The MIA Business Growth Conference will be an unique event offering the opportunity for the industry to reconnect and to hear an industry specific view on how to tackle the months ahead, where the opportunities lie for business growth and how diversification will play a vital role. Being online for the first time, this popular business conference will attract a wide international audience from the global motorsport and high-performance engineering sectors.
As year-end approaches, the need to comprehend new business regulations and controls is but another challenge facing participants. Growing a successful and independent UK will require significant investment funding from HM Government. Increased activity and spending have already started on a variety of energy-efficient motorsport technologies, which is a key theme that will be explored during the conference to understand where the opportunities exist for innovative suppliers in that field.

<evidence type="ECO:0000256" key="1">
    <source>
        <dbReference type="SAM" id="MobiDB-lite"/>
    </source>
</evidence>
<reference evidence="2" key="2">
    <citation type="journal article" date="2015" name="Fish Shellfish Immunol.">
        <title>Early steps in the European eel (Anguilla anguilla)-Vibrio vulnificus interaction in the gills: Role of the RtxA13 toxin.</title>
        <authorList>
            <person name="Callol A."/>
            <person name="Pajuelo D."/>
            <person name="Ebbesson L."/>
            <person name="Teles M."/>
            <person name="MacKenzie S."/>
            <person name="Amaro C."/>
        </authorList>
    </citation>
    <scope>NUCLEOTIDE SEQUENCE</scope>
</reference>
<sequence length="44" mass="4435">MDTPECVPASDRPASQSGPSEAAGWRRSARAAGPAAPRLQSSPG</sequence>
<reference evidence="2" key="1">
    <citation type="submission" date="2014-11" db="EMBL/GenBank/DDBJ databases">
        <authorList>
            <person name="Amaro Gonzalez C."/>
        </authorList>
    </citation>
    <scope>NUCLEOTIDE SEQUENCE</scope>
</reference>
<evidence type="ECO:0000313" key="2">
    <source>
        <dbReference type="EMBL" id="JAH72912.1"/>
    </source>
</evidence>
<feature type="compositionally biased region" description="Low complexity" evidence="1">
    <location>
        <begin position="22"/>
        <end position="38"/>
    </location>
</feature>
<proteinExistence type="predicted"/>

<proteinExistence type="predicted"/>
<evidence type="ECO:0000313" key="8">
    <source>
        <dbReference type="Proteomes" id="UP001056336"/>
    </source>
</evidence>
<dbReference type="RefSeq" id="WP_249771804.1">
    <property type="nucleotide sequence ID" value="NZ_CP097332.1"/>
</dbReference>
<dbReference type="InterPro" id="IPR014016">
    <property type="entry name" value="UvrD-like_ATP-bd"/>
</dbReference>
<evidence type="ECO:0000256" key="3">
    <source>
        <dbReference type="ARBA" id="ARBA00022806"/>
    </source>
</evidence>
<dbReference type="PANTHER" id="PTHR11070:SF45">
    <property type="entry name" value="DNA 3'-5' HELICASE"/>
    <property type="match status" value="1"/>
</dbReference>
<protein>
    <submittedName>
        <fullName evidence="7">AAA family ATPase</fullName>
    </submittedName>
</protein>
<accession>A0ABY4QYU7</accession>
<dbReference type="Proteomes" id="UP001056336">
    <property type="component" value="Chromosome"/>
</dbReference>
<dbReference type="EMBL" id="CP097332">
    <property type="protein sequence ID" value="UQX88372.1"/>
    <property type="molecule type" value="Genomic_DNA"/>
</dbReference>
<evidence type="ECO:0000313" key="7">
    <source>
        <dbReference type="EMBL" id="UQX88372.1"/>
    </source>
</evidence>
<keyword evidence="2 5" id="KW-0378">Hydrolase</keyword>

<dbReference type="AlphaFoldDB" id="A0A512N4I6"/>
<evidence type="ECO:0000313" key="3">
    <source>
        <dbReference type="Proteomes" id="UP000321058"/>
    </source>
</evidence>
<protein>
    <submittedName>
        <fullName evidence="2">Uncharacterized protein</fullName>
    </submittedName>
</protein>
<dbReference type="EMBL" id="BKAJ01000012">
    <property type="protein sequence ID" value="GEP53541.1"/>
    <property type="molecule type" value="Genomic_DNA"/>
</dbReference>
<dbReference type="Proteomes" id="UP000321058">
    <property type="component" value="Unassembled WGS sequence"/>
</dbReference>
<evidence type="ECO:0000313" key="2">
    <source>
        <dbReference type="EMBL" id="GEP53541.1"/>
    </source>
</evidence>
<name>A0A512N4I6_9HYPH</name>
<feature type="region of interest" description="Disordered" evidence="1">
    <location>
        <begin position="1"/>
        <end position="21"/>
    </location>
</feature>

In addition to the conference, content attendees can explore the latest cutting-edge technology via the online exhibitor section. For further information, or to book your space today, visit the MIA website, or contact Maddison Sreeves (email@example.com).